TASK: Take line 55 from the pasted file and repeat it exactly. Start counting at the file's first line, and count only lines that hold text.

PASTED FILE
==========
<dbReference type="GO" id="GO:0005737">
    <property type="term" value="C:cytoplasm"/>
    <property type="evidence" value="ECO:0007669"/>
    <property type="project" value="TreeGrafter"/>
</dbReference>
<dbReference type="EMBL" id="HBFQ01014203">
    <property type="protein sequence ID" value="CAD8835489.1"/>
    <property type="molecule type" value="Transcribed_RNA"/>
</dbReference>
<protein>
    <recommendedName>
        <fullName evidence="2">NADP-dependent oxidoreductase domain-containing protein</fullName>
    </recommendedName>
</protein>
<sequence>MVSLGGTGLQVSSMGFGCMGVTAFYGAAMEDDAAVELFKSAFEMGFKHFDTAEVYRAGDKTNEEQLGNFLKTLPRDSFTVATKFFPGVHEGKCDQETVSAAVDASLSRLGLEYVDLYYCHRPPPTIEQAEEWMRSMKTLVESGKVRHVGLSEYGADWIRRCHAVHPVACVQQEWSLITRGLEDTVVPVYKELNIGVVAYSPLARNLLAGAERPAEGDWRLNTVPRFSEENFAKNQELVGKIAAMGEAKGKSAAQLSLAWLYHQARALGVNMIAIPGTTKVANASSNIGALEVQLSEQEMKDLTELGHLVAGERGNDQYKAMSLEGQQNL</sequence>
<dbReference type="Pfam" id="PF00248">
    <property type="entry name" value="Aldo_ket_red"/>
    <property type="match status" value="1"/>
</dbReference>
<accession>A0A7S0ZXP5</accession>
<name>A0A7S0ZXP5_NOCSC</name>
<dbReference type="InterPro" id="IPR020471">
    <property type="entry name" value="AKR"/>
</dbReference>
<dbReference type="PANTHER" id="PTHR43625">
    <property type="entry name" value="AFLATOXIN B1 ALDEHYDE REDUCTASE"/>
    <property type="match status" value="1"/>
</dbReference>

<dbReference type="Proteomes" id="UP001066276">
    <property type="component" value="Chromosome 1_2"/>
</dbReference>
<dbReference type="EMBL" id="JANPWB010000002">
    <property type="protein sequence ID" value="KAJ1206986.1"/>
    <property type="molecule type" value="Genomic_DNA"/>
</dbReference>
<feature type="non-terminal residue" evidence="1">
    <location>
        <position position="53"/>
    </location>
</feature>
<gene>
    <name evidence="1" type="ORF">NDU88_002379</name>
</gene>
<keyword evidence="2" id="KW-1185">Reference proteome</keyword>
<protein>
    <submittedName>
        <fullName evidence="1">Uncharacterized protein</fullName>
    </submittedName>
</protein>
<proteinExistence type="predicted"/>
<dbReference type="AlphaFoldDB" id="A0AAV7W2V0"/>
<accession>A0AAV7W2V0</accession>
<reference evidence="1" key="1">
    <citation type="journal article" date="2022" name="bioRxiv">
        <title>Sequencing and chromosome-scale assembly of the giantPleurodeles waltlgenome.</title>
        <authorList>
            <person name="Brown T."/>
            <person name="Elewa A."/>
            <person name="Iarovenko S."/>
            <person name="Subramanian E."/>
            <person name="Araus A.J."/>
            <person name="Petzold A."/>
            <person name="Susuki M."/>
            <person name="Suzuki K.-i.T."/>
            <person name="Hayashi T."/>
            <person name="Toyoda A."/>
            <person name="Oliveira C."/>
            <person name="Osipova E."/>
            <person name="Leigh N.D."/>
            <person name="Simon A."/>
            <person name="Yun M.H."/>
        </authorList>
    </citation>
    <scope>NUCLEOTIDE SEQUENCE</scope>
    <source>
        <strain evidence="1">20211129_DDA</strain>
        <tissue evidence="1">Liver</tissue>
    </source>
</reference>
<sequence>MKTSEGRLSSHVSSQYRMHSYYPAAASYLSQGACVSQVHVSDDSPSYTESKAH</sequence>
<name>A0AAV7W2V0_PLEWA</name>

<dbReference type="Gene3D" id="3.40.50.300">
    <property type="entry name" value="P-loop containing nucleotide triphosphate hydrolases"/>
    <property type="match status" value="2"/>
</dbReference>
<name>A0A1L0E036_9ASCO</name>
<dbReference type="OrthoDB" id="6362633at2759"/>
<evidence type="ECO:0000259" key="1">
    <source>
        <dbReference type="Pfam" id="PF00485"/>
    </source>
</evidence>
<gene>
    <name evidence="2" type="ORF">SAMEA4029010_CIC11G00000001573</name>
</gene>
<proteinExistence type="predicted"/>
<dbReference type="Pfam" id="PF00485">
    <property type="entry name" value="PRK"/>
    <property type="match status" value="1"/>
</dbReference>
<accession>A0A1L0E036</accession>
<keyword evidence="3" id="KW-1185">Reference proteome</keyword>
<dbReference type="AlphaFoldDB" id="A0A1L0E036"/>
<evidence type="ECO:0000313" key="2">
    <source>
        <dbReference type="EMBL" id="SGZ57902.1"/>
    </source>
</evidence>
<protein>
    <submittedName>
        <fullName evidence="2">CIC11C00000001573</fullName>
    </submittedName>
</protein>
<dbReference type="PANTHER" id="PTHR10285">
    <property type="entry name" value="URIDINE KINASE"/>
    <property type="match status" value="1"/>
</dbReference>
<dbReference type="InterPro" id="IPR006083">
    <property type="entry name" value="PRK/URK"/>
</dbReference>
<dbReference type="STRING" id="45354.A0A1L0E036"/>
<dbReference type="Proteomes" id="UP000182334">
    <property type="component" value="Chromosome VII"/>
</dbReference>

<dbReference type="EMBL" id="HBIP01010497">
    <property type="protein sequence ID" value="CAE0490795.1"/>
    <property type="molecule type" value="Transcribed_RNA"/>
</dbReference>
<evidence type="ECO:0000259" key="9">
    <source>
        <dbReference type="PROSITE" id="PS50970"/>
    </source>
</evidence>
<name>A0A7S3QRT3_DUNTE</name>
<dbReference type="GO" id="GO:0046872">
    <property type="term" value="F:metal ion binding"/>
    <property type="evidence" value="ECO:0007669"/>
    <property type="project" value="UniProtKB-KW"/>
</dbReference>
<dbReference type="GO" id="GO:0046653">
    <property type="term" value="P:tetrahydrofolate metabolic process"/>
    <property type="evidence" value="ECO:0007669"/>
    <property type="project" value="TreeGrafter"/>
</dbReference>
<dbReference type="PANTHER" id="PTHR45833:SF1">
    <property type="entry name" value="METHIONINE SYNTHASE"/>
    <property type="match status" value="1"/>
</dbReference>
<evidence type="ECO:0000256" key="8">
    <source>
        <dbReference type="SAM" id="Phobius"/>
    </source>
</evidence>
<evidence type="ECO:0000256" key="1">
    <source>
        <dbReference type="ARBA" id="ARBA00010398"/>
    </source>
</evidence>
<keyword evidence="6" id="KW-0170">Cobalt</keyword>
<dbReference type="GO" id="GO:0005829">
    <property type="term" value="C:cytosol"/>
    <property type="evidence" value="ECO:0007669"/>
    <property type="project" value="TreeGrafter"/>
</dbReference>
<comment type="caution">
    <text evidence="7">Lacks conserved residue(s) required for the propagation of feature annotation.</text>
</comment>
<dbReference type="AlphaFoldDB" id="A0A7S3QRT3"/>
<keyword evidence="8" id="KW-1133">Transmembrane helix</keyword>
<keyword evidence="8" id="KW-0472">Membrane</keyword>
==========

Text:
        <title>Sequencing and chromosome-scale assembly of the giantPleurodeles waltlgenome.</title>